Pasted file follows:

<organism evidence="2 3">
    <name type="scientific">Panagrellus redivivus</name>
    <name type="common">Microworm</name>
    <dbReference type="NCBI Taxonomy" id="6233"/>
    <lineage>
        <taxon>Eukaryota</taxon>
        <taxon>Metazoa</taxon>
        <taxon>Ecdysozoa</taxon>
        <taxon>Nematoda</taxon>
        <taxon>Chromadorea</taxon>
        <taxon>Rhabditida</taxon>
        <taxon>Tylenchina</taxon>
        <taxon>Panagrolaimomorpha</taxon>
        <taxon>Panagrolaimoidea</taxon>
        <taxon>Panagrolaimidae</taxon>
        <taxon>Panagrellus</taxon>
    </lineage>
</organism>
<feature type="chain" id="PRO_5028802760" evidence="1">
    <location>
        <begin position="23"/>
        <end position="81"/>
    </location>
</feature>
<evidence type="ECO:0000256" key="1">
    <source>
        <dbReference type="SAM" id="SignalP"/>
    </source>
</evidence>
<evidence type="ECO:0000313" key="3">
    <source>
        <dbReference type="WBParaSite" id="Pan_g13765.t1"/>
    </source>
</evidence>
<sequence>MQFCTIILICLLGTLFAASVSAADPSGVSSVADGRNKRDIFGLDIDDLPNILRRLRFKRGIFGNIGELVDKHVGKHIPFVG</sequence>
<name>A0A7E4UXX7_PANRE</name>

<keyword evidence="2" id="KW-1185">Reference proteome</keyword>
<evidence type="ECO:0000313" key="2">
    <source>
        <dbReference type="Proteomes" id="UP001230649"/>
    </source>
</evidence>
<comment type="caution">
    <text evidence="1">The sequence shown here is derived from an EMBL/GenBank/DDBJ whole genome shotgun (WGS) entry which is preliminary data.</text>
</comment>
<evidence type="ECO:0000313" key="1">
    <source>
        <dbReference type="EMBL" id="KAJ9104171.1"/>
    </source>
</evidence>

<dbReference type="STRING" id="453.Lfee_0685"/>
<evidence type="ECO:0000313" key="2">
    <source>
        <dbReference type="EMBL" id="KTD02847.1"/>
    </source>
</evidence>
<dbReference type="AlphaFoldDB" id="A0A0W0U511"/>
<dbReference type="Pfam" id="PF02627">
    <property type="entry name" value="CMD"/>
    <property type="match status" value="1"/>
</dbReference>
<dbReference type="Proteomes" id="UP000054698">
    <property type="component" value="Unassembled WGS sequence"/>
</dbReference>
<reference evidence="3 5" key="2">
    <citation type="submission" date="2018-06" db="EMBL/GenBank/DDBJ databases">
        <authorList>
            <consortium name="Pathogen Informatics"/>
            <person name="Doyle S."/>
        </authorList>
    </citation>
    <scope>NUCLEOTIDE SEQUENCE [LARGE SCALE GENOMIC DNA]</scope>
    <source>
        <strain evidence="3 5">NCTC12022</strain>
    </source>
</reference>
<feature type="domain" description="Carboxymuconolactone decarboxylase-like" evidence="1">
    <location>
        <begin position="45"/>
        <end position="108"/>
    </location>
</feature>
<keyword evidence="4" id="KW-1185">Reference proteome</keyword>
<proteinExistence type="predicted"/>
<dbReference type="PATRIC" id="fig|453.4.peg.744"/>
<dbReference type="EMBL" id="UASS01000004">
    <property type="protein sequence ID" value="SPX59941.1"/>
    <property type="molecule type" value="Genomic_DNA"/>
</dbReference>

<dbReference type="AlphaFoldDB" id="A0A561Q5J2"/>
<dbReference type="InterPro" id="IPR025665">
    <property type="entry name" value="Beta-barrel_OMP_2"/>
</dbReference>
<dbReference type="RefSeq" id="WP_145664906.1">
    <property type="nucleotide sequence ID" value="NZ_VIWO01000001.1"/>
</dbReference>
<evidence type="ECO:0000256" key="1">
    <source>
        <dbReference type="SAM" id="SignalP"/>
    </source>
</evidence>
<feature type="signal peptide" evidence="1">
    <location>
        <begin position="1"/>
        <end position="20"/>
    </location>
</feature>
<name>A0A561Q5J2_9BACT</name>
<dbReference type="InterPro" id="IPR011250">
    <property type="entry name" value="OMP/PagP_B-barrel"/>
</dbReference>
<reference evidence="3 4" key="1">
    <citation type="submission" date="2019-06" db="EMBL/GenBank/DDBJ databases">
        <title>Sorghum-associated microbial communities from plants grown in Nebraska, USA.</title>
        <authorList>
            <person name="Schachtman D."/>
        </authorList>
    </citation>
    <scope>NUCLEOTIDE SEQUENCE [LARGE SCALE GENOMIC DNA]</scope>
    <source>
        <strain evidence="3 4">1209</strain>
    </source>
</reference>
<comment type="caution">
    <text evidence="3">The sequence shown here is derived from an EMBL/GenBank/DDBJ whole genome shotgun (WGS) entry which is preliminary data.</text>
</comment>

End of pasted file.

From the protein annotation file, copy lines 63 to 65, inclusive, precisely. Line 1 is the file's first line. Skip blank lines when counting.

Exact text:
    <property type="component" value="Unassembled WGS sequence"/>
</dbReference>
<reference evidence="3 5" key="2">